Sunday, March 9, 2014

In Whose Best Interests Is The Company Being Run?

And if we ask the same questions in the United States, what are the answers?  How about in Cayman? 

Per ARKle Insight

Tuesday, 4 March 2014
Posted by Mark Sargent at 07:45

In Whose Best Interests Is The Company Being Run?

Should a company be run in the interests of the employees?

Or of the banks?

Or Her Majesty’s Revenue and Customs?

Or someone else perhaps?

In fact the situation itself dictates in whose best interests the Directors are required to run a business. In the ordinary course of affairs, Directors are obliged to run a business in the best interests of its shareholders. That is to say the decisions they make should maximise the returns to shareholders after meeting all the other obligations of the business, like paying creditors and taxes.
When things are not going so well, the situation changes. Insolvency practitioners apply two tests to a business to decide whether or not it is solvent. The first is cash flow: can the business pay its debts when they fall due? The second is the balance sheet: when all the assets and liabilities are totalled up, is the balance sheet positive or negative? If the company falls short in either case it’s technically insolvent, and the IP is likely to suggest administration or liquidation as the remedy.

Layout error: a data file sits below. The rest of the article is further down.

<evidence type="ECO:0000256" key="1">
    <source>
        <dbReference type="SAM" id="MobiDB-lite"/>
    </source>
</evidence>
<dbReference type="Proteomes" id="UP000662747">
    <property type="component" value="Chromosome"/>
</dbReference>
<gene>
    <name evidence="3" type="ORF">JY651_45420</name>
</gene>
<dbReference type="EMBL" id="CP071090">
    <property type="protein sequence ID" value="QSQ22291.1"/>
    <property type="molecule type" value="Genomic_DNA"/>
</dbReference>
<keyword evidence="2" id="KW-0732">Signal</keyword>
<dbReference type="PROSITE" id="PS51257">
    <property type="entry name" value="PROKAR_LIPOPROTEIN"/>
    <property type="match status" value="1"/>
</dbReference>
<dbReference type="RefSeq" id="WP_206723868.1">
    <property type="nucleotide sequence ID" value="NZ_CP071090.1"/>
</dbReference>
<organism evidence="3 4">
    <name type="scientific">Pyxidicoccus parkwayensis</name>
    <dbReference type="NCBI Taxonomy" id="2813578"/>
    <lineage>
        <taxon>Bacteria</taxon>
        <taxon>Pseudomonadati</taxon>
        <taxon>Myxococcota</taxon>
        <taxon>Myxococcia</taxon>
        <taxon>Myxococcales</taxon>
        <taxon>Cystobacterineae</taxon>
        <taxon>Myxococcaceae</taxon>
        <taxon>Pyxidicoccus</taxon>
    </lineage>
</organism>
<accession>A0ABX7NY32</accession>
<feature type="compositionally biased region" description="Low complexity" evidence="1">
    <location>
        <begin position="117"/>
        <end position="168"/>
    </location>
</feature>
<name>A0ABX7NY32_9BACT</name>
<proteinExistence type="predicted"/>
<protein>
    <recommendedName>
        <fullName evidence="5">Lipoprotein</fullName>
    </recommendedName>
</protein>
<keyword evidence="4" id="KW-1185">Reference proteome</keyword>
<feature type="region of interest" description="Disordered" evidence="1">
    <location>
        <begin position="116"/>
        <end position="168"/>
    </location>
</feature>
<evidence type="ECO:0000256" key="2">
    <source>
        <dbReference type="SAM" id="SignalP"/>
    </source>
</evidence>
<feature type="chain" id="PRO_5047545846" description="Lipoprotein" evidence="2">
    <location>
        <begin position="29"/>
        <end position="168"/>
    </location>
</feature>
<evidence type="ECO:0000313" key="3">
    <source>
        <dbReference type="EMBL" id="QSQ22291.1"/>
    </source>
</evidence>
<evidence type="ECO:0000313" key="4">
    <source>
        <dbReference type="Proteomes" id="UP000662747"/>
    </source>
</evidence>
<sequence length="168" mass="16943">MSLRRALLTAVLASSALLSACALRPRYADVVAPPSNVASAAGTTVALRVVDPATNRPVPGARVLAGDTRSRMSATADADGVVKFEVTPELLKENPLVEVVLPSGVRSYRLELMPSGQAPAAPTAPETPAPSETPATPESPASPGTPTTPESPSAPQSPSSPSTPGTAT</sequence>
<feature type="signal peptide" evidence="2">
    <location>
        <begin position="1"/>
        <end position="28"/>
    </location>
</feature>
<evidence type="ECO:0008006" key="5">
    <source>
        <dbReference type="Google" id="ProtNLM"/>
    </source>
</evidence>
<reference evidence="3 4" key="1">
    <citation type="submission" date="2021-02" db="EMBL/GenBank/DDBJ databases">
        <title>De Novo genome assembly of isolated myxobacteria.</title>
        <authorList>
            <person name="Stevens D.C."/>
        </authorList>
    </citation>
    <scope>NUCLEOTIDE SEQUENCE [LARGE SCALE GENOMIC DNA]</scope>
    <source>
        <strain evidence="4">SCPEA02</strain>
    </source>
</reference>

However, did you know that a company can continue to trade while insolvent? Well in fact it can. What changes is the obligation of the Directors, which switches from the best interests of the shareholders to those of the creditors. So long as the directors can demonstrate that a company continuing to trade is in the best interests of creditors.
So all is not lost, just because the balance sheet fell the wrong side of positive for a while, or because there wasn’t the cash in the business that you hoped there would be. Just work  prudently, diligently and fairly to improve the position of each creditor and you might well be able to trade through. Good luck!

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